Minnesota: Brown’s Creek Trail Craft Beer Pit Stops
Way up north, you used to be able to order a beer while enjoying the scenery on the Minnesota Zephyr Dinner Train that ran to downtown Stillwater, Minnesota. The recession of a decade ago killed the dinner train. But consider it creative destruction, because the Minnesota Department of Natural Resources bought the 5.9-mile segment leading to downtown, which now serves as the Brown’s Creek State Trail, connecting the longer Gateway State Trail on one end with downtown Stillwater, a former lumber town, on the other. At the downtown end, you can find a bike tune-up stand, connections to the still-being-developed Loop Trail, and spots for a beer you no longer can get on the rail line. But the beer today is probably better.
Bike along the St. Croix River that separates Minnesota from Wisconsin at the southern end of Brown’s Creek Trail and a block west find Maple Island Brewing, which partners with DIRO Outdoors to offer bicycle rentals in summer and with other bike groups to welcome cyclists into the taproom. You can park your bike outside or bring it into the patio for added safety.
Right between the bike path and the river, you’ll find Dock Cafe, where you can find local beers, including ones brewed by Joseph Wolf Brewing Company, which has been brewing in town since 1868 and hopes to reopen a taproom soon. You can sit outside by the river and watch your bike while you sip.
Stillwater might not be the first place you think of in Minnesota, but it’s the birthplace of the state. An 1883 freight house for the lumber hauled on the railroad before the dinner train has been converted into the Freight House restaurant, beer garden and taproom with 24 taps and a view of the river and one of the three lift bridges still in operation in the country.
Nevada & California: North Lake Tahoe Trail Craft Beer Pit Stops
The North Lake Tahoe business community’s push to promote tourism included branding of the North Lake Tahoe Ale Trail, which is actually a series of road and mountain bike trails in the area around the north side of the lake which includes communities in Nevada and California. They sure make it easy to rent a bike and encourage you to stop for a beer.
Tunnel Creek Cafe in Incline Village, Nevada, provides the perfect spot to start and end a bike trip. The family that runs it also operates Flume Trail Bikes next door and will give you a shuttle ride to and from the trail. If your own bike needs service, you’re in luck there too.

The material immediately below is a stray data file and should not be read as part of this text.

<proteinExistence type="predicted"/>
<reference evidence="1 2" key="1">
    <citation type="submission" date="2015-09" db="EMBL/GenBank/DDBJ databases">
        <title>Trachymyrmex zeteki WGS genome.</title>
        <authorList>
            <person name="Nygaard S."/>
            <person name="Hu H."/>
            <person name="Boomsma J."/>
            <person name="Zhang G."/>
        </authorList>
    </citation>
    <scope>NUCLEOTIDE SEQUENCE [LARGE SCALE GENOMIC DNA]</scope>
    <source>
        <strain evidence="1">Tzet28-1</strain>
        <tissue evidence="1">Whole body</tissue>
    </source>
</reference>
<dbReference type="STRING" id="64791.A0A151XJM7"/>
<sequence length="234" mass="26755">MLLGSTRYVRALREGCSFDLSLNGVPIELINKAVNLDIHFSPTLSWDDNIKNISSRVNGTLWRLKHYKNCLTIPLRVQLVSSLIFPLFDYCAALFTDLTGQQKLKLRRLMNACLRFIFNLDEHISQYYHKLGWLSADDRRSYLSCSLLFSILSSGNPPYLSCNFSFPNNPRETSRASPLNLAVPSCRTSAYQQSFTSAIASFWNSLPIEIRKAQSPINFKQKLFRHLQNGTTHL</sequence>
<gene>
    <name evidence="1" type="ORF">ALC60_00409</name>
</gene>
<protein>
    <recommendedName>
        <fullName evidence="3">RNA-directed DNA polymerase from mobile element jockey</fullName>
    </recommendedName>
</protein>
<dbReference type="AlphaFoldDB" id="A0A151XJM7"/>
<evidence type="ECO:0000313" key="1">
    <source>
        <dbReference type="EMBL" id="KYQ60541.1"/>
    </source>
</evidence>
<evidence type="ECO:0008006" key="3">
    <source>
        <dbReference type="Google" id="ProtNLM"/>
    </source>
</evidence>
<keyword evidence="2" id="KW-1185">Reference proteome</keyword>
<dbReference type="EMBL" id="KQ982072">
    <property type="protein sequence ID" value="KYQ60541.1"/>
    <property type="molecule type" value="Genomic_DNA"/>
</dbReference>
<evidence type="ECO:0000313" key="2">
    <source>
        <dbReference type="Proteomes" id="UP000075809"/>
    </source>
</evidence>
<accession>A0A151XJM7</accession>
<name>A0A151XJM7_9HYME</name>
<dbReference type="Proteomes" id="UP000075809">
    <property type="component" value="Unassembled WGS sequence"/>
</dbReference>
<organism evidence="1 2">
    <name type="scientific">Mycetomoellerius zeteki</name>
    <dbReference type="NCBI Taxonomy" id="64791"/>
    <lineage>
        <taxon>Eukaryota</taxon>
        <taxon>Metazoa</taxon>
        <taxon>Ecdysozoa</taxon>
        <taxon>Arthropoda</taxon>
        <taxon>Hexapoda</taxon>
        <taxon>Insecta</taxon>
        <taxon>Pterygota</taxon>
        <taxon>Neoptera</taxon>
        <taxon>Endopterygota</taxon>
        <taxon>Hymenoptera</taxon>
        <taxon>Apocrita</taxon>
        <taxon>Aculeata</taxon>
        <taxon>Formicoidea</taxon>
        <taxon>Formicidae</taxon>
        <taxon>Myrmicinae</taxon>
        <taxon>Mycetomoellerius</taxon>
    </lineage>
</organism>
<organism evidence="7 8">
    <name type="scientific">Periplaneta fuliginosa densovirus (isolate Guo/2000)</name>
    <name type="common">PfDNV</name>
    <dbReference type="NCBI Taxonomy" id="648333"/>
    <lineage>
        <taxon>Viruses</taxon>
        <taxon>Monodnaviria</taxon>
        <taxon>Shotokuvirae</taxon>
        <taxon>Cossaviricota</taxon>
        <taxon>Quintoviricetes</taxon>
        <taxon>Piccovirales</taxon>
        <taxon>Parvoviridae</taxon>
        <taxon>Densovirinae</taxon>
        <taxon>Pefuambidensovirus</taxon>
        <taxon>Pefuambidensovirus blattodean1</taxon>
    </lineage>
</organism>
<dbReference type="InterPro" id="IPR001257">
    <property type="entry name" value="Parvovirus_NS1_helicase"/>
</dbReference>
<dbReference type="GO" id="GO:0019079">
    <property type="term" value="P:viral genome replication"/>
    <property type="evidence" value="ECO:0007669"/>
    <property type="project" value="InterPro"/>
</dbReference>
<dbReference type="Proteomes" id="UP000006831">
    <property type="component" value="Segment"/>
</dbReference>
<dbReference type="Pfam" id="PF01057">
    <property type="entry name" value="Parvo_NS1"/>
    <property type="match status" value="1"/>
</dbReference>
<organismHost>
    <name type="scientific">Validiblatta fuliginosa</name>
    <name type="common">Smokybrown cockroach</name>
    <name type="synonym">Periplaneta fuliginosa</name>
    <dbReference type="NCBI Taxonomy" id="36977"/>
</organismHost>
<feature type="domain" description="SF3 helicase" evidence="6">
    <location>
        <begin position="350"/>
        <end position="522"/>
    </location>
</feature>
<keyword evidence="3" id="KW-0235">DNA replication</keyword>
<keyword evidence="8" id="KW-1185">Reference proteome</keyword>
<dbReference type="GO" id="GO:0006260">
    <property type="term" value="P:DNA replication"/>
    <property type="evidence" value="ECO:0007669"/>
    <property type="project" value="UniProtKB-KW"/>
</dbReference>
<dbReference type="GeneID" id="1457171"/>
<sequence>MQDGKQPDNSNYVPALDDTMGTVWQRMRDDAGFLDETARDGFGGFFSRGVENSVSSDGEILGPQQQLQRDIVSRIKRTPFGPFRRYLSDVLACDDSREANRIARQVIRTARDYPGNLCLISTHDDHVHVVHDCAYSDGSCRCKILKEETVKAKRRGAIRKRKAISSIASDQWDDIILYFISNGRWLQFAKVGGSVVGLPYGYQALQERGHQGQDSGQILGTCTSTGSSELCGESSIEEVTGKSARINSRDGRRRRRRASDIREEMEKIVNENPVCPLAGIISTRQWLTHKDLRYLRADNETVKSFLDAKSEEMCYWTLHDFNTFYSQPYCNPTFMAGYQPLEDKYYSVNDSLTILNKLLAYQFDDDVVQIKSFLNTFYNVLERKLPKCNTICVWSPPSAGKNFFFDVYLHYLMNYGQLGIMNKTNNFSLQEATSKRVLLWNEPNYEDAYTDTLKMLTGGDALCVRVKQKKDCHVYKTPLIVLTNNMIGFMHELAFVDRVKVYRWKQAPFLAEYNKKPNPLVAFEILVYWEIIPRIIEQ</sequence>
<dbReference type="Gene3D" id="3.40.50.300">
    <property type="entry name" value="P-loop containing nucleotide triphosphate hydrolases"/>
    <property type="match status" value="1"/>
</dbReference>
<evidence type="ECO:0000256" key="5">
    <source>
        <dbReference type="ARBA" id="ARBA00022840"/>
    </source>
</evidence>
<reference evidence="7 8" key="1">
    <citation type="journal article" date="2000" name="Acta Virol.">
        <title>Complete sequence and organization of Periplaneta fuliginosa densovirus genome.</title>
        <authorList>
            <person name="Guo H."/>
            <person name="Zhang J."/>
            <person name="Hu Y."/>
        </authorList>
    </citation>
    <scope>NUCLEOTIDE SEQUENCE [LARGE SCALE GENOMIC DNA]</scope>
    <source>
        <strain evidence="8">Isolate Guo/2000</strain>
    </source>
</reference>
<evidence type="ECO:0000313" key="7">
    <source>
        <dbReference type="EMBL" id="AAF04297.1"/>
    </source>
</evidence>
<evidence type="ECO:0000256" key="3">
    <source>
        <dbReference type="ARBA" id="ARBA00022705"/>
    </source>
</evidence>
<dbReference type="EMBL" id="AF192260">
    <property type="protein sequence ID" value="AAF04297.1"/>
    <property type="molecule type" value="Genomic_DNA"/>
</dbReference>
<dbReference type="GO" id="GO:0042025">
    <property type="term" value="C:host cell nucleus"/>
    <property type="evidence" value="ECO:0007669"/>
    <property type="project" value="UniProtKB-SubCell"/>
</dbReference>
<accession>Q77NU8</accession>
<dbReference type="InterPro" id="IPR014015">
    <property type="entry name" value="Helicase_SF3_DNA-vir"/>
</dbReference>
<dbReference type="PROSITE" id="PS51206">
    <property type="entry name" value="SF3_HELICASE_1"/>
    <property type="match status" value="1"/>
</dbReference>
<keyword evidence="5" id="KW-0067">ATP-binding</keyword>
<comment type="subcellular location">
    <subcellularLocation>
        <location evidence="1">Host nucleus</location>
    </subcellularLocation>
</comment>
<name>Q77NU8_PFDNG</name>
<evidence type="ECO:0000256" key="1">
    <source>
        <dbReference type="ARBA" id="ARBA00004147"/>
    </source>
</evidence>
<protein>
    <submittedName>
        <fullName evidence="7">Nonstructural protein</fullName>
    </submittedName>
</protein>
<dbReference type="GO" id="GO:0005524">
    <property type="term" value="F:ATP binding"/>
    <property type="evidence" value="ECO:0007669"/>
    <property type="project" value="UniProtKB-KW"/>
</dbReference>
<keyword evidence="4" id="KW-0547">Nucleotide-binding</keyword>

“We’re mainly a sandwich shop,” says co-owner Patti McCullan. “We only have three taps but we’re going through expansion and will have more soon.” You can choose from “a lot of bottles” meanwhile.
McCullan’s husband Max Jones operates the bike shop. Jones was inducted into the Mountain Bike Hall of Fame in 1998 and has long been active in promoting local mountain biking. He restored the 1870s building that now serves as the bike shop. “We both ride a lot,” McCullan says.
As an alternative, you could drop by Alibi Ale Works, where you can find local beer sourced with water from the lake. In addition to beer, the place, with a bike rack and patio, offers snacks and food trucks or you can bring your own vittles. “We’re the only brewer in town,” says server Bj Petkanas. “We’re starting with the best water for sure.”
On the California side, ride up to the Tahoe Mountain Brewing Company brewpub on the lake in downtown Tahoe City. Bikers tend to go for the crisp, light 5.4% ABV French Pils along with fish tacos or burgers after a ride, says bartender Scott Mitchell.
And remember — while riding a bicycle — you are operating a vehicle, so it’s crucial to watch what you drink just as carefully as if you were driving home and bring a water bottle. Do the bulk of the riding before drinking and be sure to eat some carbs, protein and fat with the beer. If you want to try multiple beers, split a sampler with companions if possible.
BALTIMORE, MD – The “Uncharted Waters” Series by Heavy Seas Beer will soon welcome the first new beer in 2018, Grand Crew, a red wine barrel-aged Belgian Amber ‘Grand Cru.’ This limited release will be available in July in all states where Heavy Seas beer is distributed. Also, for 2018, all “Uncharted Waters” Series beers will now be available in 4 packs of 12oz bottles, no longer 22oz.
Grand Crew is an 8.5% ABV, amber colored Belgian-style “Grand Cru,” with aromas of toast, biscuit, stone fruit, and spice (clove and white pepper). The beer is medium to light bodied, which belies its complexity. Nuanced layers of caramel, toast, spice, yellow raisin, white pepper, and biscuit dominate the flavor profile. It was brewed with six different Belgian malts, light- and amber- candi syrup (which helps provide the lighter mouthfeel), and a Belgian yeast blend of three different attenuative strains. Eight months of Pinot Noir wine barrel aging expands the depth of flavor, with subtle hints of dark fruit and oak entwined with the toasty, biscuity, spicy Belgian character, while also providing vinous, grape, and earthy aromas.
Style: Red wine barrel-aged Belgian Amber “Grand Cru”
Raleigh, NC — Lonerider Brewing Company, an independent craft brewery that prides itself on developing Ales for Outlaws since 2009, will be releasing a new seasonal beer as part of the Desperado Series in late June.
Perfect for a summer cookout or rodeo, For a Few Hops More is Lonerider’s take on an American style wheat beer. A refreshing dry-hopped wheat ale, it is brewed with 4 hop varieties lending aromas of fresh cut grass and lemony citrus, as well as subtle tropical notes. This beer is fresh, clean, and light on the palate with a touch of spiciness from the wheat.